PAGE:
It’s a matter of freedom

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Photo: Illustrator by Emily O'Connell

Some people would have you believe that, by kneeling during the National Anthem, NFL players are not only anti-veteran but also anti-American. However, the simple fact is that these players are only exercising their First Amendment rights.

Not only are these players not assaulting American soldiers or our anthem by protesting, but they are using the platform they have earned through their talents to express their beliefs. Simply because these people are NFL players doesn’t mean they shouldn’t have a voice.

If you are offended by these players and their protest, don’t hide behind the excuse that this is an affront to veterans and soldiers. We live in a country where our citizens are legally allowed to burn our flag without fear of repercussions, a right to freedom of expression fought for and protected by our soldiers every day. And while some of the public may not agree with the demonstration, to tell someone not to protest endangers the very basis of American society.

If players are criticized for peaceful demonstrations on the field, it questions their ability to protest at all. The same critics of the NFL protests also cry out against rallies and marches based on fears of riots. If not on the field or in the streets, then where?

Past protests – now hailed as great demonstrations – were neither convenient nor well liked at the time, from the Greensboro Sit-Ins to the March on Selma during the National Civil Rights Movement.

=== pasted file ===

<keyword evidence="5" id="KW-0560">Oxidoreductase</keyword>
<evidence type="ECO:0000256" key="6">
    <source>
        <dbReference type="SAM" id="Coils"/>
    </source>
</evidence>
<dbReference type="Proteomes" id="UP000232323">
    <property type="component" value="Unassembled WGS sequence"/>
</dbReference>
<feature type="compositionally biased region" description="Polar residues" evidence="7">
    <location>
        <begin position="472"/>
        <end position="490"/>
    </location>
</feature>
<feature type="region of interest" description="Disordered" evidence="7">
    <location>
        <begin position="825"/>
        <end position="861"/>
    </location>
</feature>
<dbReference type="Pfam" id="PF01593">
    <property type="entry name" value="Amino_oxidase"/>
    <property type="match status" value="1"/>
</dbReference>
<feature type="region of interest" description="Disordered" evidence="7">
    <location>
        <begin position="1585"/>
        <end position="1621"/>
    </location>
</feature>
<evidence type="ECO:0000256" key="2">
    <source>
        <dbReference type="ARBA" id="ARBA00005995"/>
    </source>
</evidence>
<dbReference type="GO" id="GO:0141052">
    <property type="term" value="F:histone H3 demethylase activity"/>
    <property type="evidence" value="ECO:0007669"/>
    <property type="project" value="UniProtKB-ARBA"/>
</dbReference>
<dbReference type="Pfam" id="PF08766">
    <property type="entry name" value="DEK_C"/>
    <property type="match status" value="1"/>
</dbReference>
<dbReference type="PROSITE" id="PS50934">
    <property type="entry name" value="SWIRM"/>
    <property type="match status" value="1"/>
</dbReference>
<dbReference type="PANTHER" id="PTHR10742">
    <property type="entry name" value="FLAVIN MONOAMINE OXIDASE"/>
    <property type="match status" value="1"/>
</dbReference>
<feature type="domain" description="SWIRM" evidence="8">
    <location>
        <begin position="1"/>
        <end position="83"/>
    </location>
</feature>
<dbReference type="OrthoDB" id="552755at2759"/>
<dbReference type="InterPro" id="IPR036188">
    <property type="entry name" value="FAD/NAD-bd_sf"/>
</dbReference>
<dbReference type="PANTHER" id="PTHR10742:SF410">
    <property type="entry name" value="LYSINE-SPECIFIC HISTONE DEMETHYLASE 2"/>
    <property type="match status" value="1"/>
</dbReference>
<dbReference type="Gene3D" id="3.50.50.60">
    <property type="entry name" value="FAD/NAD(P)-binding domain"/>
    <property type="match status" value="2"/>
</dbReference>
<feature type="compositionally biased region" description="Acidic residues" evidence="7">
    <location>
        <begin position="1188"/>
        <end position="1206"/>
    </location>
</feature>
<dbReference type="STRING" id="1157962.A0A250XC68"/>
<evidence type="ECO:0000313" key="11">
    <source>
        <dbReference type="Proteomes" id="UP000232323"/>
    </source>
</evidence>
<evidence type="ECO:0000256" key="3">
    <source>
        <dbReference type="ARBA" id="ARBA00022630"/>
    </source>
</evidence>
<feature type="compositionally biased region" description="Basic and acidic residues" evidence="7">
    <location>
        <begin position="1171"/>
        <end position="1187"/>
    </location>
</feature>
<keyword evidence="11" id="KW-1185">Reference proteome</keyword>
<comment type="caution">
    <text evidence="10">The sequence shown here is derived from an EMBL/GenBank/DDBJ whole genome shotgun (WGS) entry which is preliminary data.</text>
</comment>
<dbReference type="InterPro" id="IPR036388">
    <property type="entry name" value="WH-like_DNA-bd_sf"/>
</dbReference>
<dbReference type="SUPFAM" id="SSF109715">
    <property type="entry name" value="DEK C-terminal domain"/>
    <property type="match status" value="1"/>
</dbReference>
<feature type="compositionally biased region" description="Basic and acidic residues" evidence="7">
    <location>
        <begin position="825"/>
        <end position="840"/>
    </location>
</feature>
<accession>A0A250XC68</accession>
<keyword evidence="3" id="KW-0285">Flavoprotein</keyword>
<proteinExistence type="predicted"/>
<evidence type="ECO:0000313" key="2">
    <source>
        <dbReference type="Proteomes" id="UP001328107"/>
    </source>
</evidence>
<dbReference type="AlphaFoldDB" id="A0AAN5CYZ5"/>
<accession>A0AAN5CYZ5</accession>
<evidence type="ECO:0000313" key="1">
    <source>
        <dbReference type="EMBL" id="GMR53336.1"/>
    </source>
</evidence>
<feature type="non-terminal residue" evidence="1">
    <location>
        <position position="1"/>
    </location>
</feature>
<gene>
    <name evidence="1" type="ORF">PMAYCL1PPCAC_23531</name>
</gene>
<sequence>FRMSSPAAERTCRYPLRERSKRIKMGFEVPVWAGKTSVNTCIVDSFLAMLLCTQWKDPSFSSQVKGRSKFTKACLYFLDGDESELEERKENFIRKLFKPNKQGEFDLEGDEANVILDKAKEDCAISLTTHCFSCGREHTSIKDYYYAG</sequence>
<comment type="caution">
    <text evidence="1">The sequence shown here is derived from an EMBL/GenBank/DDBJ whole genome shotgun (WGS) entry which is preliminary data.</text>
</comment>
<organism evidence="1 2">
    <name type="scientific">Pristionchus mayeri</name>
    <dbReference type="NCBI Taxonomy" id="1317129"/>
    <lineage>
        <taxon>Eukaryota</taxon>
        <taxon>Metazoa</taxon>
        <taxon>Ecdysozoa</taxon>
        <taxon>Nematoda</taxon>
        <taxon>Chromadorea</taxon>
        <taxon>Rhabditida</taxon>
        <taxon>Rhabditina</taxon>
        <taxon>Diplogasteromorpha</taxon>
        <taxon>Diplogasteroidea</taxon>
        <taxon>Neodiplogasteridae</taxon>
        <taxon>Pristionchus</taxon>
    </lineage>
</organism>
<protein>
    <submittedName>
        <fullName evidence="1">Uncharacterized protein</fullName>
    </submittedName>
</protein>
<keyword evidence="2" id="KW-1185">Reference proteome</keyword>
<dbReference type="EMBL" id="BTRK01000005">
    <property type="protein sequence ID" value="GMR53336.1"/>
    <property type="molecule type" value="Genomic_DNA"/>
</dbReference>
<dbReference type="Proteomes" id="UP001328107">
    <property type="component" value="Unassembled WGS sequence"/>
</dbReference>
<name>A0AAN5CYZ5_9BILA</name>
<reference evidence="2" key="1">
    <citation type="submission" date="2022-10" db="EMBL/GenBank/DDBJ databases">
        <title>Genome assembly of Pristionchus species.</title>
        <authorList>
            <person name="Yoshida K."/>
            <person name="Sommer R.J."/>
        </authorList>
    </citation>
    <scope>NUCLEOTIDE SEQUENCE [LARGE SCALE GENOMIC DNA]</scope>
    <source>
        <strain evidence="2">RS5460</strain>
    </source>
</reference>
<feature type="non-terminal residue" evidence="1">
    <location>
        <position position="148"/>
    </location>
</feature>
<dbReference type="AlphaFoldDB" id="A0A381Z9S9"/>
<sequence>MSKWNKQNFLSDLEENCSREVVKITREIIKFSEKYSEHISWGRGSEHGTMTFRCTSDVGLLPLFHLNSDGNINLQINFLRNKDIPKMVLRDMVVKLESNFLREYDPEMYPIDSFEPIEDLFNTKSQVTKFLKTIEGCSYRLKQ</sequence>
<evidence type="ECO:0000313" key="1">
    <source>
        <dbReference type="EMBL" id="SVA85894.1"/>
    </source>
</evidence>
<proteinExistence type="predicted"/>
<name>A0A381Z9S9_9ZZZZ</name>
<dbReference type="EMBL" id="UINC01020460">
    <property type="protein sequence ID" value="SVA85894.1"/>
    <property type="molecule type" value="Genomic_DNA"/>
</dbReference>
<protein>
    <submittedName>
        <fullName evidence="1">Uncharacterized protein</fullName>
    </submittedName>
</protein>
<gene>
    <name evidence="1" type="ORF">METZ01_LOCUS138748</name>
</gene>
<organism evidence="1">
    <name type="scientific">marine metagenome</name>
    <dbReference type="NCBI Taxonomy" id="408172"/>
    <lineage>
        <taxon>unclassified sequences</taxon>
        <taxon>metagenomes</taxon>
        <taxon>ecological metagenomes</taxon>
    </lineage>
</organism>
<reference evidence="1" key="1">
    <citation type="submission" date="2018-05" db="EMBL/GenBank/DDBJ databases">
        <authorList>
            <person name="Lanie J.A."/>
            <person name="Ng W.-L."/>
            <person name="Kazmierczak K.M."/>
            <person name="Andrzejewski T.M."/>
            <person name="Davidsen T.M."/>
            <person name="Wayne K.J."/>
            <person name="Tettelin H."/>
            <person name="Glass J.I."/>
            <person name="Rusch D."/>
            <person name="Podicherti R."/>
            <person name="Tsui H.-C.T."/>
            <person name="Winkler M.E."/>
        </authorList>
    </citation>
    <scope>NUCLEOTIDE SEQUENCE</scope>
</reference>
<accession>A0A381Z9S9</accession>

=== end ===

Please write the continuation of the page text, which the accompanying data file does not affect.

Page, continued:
Nor are these athletes alone in using their position to make a statement. Olympians John Carlos and Tommie Smith both used their platform politically when they raised their fist in support of the black power movement during the 1960s. There was outcry then, but now it’s hailed as a great symbol of resistance.

So why draw the line between those protests and the NFL? I thought we learned this lesson back when preventing peaceful protests placed you on the side of the Bull Connors and the George Wallaces of history.

Our nation has plenty of controversial issues that we should be discussing more than kneeling during the anthem. The Brady Campaign reports every 24 hours, 315 people are injured by gunfire, on top of the 47,000 gun incidents that have already occurred in 2017 alone. One month after Hurricane Maria struck Puerto Rico, 3 million out of the 3.4 million Puerto Ricans are without power according to Vox, with more than a third still without running water, according to Times. CNN confirms tens of thousands of DACA applicants have not renewed their status and face the fear of deportation to countries that they have no memory of.  

There are plenty of issues that warrant debate, but football players exercising their First Amendment rights about police brutality and racial injustice should not be thought of as a controversial attack on American values. In reality, the attack on American values occurs when critics try to say when and how to protest. Once we remove the freedom from expression, there can be no voice given to the voiceless, no power to the powerless and no hope to the hopeless.